Microscope is a superb game in its own right, and one I recommend without reservation, but it also features two things that you can easily make use of in other games: collaborative setting creation and its yes/no list.
Collaborative setting creation is the point of Microscope; it’s the whole game. When you play Microscope, you build a setting and its history together in a unique and fascinating way. After two sessions, when my group wrapped up a game bracketed by humanity’s first contact with aliens and the extinction of humanity, we all agreed we could play in that setting. If that sounds even remotely interesting, go buy Microscope. You won’t be disappointed.
But that’s not the bit I want to talk about here. The bit I want to talk about is the yes/no list, a concept from Microscope that I was actually introduced to during my first session of Apocalypse World — where this mechanic had been drifted from Microscope.
Technically it’s not called a yes/no list; it’s called a Palette. The basic idea is that before you play everyone gets a chance to insert things into the game world or ban things from it. You can do either (add or ban, say yes or say no) when it’s your “turn,” and if everyone contributes you do another round, then another, until someone doesn’t want to add/ban. When that happens the other players get one final chance to put something on the list and you’re done.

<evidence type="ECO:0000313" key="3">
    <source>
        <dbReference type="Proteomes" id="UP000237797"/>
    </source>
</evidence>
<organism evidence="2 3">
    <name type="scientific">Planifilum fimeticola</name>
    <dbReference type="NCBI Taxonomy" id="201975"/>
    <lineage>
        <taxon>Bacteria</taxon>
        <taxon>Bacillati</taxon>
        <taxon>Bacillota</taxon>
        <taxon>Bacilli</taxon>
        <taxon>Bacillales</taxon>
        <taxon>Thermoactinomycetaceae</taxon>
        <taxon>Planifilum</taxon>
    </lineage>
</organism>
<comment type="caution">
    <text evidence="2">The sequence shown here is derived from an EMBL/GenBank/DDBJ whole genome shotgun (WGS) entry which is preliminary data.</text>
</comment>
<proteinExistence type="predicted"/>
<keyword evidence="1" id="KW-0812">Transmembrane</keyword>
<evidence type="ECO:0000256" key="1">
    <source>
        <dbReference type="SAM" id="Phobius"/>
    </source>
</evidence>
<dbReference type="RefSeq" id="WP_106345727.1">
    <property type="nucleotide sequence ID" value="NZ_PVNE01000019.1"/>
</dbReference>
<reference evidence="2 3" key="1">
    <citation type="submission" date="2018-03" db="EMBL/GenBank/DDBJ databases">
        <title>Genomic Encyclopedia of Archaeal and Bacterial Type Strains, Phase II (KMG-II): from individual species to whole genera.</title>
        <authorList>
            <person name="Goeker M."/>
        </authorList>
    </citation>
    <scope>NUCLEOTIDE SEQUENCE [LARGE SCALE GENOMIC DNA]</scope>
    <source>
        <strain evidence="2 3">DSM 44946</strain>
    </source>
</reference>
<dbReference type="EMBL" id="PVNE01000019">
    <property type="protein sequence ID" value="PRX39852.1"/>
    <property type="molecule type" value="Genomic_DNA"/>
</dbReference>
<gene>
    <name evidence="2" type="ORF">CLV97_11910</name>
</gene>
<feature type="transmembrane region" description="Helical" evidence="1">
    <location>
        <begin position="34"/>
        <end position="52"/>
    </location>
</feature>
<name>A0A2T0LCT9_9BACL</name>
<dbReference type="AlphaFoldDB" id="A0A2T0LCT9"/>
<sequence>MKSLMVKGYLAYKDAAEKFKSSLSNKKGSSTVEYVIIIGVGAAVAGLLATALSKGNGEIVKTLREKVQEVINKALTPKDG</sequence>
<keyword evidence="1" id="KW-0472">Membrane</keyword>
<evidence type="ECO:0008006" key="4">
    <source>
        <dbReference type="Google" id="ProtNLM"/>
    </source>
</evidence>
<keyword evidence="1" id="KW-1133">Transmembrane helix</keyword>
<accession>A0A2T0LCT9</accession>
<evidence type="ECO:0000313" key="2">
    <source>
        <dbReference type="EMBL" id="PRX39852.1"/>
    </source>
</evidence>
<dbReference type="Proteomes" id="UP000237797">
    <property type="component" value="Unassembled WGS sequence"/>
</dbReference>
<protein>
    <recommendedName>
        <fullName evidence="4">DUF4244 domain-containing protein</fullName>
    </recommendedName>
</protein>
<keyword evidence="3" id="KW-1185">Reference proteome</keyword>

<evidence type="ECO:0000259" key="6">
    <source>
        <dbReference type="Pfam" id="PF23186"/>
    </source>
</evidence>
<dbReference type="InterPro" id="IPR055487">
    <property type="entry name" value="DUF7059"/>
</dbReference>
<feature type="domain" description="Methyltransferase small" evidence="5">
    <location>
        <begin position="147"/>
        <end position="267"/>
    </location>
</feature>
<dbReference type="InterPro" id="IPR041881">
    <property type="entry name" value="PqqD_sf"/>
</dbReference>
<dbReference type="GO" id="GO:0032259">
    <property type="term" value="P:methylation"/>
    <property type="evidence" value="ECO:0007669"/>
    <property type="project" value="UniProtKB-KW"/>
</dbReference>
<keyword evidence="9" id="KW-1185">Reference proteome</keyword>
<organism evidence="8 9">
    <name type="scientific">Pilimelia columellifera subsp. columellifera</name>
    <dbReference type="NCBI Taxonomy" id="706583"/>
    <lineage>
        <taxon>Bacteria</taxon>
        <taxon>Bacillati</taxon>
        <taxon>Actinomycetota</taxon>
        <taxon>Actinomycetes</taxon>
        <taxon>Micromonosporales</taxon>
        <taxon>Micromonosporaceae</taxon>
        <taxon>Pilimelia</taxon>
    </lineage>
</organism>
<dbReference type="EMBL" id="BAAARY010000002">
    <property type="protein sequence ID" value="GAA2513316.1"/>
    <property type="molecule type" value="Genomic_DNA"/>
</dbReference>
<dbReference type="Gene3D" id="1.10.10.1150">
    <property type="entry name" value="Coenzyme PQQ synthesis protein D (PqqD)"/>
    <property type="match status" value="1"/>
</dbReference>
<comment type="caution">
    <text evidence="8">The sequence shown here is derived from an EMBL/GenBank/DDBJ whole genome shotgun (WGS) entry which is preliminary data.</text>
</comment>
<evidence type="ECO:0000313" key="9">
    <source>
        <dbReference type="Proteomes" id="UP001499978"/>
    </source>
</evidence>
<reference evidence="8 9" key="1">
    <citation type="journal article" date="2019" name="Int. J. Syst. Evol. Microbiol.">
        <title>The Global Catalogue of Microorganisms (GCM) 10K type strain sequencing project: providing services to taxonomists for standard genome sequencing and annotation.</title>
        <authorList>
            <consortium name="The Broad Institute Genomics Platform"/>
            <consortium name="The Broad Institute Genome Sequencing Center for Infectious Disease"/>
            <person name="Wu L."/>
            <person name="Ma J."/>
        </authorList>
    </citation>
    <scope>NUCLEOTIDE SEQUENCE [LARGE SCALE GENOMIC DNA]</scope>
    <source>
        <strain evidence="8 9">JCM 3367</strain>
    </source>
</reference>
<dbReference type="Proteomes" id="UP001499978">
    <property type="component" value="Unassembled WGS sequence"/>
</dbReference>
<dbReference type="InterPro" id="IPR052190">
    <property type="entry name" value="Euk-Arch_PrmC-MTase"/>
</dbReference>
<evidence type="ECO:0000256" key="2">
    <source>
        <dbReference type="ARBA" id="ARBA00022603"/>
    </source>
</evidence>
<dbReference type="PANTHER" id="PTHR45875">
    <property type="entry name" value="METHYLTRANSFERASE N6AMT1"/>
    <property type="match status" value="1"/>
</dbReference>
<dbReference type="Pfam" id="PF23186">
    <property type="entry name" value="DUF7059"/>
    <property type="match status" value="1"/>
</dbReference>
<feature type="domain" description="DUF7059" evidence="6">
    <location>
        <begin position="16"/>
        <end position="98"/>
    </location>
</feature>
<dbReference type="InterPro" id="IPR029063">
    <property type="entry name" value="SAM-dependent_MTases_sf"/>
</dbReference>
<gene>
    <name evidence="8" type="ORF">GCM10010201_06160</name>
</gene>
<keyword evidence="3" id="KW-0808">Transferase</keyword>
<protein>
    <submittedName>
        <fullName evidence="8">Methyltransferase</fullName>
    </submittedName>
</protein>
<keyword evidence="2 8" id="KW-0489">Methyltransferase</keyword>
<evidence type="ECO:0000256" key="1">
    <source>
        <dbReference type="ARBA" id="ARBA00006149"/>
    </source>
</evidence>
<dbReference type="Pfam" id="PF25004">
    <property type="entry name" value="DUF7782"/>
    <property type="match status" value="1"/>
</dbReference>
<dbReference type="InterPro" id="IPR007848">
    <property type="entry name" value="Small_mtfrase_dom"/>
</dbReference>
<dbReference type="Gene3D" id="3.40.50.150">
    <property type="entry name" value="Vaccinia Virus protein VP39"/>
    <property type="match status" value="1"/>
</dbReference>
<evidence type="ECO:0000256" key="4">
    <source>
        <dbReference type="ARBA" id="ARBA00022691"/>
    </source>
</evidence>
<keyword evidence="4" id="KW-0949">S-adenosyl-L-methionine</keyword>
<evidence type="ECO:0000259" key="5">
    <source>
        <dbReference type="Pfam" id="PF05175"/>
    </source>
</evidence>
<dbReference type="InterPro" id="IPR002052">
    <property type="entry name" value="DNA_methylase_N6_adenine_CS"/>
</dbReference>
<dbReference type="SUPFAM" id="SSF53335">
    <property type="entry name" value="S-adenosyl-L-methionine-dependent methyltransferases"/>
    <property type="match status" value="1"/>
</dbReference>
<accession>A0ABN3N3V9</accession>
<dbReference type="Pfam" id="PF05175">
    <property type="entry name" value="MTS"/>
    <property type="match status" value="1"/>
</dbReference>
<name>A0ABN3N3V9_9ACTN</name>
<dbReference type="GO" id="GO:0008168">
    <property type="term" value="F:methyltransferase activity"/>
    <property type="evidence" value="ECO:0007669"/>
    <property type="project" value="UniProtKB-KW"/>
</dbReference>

Discussion is encouraged. No one should be unhappy with what goes onto or is removed from the list. There’s some other advice in the book around the Palette, but that’s the concept in a nutshell.
And it just plain works. It’s especially fun to add surprising things or ban expected things, guiding the game — subtly or not — in surprising directions. In our Microscope game we added planet-busting battleships, a menagerie of species (think Star Wars), wormholes that use fixed jump points, and Hollywood science; we banned replicators (think Star Trek), old dead empires, a unified “one world” government on Earth, and AI. Just reading that list tells you a lot about the world and the game, which is the beauty of the list.
Before I knew about Microscope’s list I was stealing a similar technique, Three Things, from the Stew’s own Don Mappin. This equally simple trick involves asking your players for three things they want to see in the game; it’s fundamentally a positive exercise, and it works well. In fact, in that same campaign — a “traditional” (as opposed to “indie”) Star Trek game — I also asked my players if there was anything they didn’t want to see in the game. If I’d known about the list, I’d probably have done it the yes/no way instead, but the end product was similar: a quick, simple collaboration that improved the game.
Based on that experience, on the use of the yes/no list in our Apocalypse World game, and on its use in our Microscope game, I love this technique. It’s not perfect for every game or every group, but its simplicity makes it easy to drift and powerful when applied.
Now THAT is a wonderful idea! I have, in the past, tried to get player input before launching into a new game, and have been the player in those situations as well. Sometimes it worked well, and other times, well, less well. Mainly the issue was when different players wanted opposite things.